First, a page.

Co-4 Grass, Melia Dubia, Can Generate Substantial Power For Tamil Nadu

By TheHindu on 26 Jun 2015

At a time when Tamil Nadu has been reeling under a severe power crisis for over three months, and the problem may have eased with the arrival of wind power over the past week, the existing demand-supply can possibly be addressed through alternate sources. One such solution lies in tapping the right renewable green resource like the humble Napier Bajra grass also called as CO-4.

Released by Tamil Nadu Agriculture University (TNAU) during 2008, CO4 exhibits phenomenal biomass yield,” says Dr. G. Kumaravelu, senior Scientific Adviser for Biomass and Bioenergy programme of an international Chennai based business conglomerate called Archean group and former member, State Planning Commission.

This grass can be grown in most soil types, except in heavy clay, highly alkaline and water logged areas. The slips for growing this grass are being produced by the Agricultural/Veterinary University and interested farmers.

“To verify its utility for power production, 5 to 6 months old, mature grass crop was harvested and weighed. The yellow mature stem, with more fibre and lignin content yielded around 200 dry metric tonnes per hectare. An sppropriate practice package has been arrived at, within a year, by our trials using biofertilizers, nutrients, biochar and chemical fertilizers with drip irrigation to ensure sustained high yield. About 2,000 acres of grass cultivation can supply raw material to run one 10 MW biomass electric power mill, continuously, all through the year without break,” says Dr. Kumaravelu.

Archean — a multinational company — is going to grow this grass along with another fast growing tree, Melia Dubia, as intercrop in several hundred acres in different parts of Tamil Nadu.

“I had demonstrated last year, that about 100 metric tonnes per hectare of biomass could be harvested from one year drip irrigated melia dubia plantations. That again is a comparable world record for tree species.This woody biomass also releases energy of over 4000 Kcal / Kg.

Together, both these highest biomass yielders could be used to generate substantial power for our State,” he explains.

The State Government, accepting the innovation in principle, announced in the Assembly, that they would help in setting up a 10 MW power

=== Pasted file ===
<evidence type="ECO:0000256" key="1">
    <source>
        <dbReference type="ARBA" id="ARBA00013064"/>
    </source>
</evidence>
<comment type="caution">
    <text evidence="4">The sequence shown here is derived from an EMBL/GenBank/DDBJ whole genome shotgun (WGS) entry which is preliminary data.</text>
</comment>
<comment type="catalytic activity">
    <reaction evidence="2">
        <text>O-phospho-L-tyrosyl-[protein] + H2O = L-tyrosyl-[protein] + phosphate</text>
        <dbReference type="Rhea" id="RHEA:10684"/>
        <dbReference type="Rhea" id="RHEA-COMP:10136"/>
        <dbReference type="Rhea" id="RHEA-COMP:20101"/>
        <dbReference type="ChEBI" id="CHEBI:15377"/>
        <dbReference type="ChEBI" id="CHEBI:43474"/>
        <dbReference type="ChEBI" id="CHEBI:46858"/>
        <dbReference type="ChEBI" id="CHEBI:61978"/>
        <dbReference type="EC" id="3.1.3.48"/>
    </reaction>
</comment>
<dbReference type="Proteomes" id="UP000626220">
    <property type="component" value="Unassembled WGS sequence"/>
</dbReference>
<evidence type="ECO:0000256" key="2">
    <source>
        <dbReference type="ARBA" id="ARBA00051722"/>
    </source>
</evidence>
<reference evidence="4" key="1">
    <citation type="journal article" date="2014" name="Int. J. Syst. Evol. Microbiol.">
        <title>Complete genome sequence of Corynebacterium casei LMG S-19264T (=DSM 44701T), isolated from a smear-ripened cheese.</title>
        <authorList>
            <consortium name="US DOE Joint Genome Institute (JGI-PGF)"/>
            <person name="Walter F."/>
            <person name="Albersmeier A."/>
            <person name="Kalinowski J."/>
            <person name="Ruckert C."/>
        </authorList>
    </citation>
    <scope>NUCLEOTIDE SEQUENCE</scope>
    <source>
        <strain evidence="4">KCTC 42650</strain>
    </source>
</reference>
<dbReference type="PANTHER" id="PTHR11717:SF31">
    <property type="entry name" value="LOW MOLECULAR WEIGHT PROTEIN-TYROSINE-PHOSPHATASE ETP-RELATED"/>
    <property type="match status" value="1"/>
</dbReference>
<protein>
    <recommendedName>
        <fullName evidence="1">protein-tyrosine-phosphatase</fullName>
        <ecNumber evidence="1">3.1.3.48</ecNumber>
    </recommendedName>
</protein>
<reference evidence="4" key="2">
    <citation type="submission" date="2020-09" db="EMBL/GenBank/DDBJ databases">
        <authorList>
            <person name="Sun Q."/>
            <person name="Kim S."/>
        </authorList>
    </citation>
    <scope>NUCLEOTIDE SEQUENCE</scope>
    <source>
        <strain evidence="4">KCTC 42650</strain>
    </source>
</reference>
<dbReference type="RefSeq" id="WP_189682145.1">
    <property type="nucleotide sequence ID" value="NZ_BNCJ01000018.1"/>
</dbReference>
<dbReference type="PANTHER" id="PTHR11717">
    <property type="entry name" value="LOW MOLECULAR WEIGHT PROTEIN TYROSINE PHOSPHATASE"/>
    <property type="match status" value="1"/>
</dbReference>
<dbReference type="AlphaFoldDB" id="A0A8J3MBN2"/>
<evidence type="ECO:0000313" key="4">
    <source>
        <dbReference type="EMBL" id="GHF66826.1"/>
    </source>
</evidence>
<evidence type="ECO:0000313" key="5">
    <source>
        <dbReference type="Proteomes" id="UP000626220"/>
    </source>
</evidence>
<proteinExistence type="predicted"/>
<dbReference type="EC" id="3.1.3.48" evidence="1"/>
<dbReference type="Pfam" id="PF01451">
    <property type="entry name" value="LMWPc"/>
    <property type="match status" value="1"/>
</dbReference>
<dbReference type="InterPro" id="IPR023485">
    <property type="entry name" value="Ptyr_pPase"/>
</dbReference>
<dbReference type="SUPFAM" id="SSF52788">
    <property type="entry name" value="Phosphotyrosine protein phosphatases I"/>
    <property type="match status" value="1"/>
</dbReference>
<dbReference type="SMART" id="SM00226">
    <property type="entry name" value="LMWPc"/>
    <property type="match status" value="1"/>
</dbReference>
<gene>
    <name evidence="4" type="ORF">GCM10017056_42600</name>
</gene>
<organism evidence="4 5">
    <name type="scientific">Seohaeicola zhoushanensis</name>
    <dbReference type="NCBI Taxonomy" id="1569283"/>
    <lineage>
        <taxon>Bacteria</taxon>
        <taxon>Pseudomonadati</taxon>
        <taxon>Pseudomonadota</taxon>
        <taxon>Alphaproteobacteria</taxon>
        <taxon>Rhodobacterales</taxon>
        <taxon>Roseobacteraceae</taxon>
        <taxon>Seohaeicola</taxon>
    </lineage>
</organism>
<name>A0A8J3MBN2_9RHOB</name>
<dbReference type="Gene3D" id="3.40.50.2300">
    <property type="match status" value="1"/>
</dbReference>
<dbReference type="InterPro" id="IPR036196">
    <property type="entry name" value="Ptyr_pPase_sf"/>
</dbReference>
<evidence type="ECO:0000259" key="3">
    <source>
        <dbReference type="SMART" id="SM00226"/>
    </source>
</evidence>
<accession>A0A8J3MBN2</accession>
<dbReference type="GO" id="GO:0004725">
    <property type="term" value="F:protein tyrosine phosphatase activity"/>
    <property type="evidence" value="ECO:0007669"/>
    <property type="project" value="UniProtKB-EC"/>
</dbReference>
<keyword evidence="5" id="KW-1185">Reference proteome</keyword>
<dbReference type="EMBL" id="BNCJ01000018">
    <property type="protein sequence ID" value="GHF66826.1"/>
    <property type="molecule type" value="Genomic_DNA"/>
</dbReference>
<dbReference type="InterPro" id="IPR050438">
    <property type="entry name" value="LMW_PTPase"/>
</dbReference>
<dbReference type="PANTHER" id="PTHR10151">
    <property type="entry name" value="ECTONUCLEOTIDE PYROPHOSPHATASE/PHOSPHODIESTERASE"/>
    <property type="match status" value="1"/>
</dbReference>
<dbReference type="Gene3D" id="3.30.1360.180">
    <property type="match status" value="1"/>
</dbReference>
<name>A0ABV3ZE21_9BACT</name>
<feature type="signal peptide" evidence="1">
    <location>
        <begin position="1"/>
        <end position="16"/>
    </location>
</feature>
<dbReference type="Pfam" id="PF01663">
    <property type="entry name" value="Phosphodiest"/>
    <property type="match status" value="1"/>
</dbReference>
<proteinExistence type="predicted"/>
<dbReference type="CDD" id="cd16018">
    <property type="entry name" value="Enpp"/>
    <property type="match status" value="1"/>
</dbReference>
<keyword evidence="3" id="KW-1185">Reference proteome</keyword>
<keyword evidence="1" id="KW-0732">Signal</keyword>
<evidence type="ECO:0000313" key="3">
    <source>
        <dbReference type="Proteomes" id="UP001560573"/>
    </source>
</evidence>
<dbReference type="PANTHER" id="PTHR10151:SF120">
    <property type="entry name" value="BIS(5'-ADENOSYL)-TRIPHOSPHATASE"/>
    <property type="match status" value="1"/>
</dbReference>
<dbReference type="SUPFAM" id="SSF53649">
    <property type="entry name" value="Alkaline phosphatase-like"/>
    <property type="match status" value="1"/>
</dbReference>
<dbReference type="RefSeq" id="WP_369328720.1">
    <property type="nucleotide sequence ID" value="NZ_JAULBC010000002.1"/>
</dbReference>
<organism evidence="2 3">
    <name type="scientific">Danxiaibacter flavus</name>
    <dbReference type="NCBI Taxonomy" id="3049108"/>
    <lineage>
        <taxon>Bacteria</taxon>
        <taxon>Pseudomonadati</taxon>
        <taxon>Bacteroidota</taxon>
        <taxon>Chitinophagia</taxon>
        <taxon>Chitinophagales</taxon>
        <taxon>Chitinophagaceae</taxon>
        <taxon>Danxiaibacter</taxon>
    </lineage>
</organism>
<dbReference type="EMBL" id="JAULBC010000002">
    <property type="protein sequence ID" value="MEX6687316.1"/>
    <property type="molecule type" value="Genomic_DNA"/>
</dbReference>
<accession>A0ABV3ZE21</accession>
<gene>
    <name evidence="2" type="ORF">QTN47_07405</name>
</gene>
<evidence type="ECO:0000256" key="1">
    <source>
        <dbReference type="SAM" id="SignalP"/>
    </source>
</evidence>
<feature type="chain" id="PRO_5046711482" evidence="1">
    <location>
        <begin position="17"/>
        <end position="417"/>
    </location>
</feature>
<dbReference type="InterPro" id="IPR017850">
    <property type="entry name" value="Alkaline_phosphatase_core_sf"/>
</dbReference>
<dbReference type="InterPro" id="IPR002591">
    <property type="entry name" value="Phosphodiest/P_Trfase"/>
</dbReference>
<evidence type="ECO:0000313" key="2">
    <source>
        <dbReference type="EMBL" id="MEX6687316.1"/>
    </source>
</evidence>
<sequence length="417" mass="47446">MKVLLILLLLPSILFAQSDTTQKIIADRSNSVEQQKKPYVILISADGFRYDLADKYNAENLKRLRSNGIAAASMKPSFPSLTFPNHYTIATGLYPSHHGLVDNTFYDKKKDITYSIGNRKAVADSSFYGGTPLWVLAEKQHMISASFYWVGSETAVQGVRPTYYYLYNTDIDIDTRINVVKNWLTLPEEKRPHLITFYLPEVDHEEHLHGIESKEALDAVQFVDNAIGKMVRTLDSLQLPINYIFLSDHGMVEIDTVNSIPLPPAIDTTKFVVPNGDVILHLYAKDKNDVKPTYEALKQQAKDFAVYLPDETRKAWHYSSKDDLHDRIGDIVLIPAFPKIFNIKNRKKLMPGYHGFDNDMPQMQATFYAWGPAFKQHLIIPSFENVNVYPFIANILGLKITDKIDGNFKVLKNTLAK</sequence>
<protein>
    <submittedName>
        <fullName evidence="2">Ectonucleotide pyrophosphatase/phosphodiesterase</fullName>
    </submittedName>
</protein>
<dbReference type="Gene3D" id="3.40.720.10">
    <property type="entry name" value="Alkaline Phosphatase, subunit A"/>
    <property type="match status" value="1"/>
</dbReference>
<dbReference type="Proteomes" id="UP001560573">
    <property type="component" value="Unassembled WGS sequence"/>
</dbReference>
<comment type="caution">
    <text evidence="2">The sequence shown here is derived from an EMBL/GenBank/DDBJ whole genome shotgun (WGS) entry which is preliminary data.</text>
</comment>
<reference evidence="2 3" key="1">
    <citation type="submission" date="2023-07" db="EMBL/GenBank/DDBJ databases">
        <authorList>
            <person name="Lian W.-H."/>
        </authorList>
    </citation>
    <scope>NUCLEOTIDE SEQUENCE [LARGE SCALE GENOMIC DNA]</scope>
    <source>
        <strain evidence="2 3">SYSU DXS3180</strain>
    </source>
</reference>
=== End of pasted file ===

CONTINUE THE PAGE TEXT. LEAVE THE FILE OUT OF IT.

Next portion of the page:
project using this grass. “With Government’s logistic support, we plan to complete planting of 2,000 acres within 12 months time, and erect 10 MW power mill in 18 months time,” he says.

In a 15 hectare area in the district, borewells run on solar pumps will be commissioned for fertigation, and crops will be raised under the packages developed by Dr. Kumaravelu. High yielding clones of Melia dubia will be planted as a shade crop for the grass and expected to function both as source of planting material and a demonstration plot.

“The clones of Melia dubia evolved by me have been found to be admirably suitable for match splits and plywood veneer. The current demand is around 20 lakh tonnes per year and this could only be met by replicating our model all over the State. Therefore, by cultivation of these two, one lakh rupees per acre per year can be ensured for the farmers,” says Dr. Kumaravelu.

Therefore, apart from electricity production from stem, the team plans to establish a dairy unit utilizing the leaf as fodder for cows. The cow dung and urine will be recycled to the plantation. Fodder for the free mulch animal scheme announced by the Government can be benefited from this fodder.

This grass is nutritious and relished by cattle and has enhanced milk yield from 1 to 2 litres per day. The waste biomass and leaves can be used to generate methane gas, similar to gobargas. The high sugar content of this grass makes it an excellent raw material for the production of 2nd Generation cellulosic biofuels like Ethanol and Butanol.

Dr. Kumaravelu argues that “if such 10 MW green power mills are established in each of the 300 suitable Panchayat blocks by the Government, it could generate 3000 MW of electricity continuously. Farmers can earn a minimum of Rs.75,000 per acre a year. Willing farmers cultivating the raw material can also be made as shareholders with the power mills to which they supply on the same lines as sugar mills. If facilitated by the Government this is sure to create a cascading effect on rural development,” he says.

Those who desire to know more about this project or desire to visit their demo plots can contact Dr. Kumaravelu at email:, Mobile: 9600073059.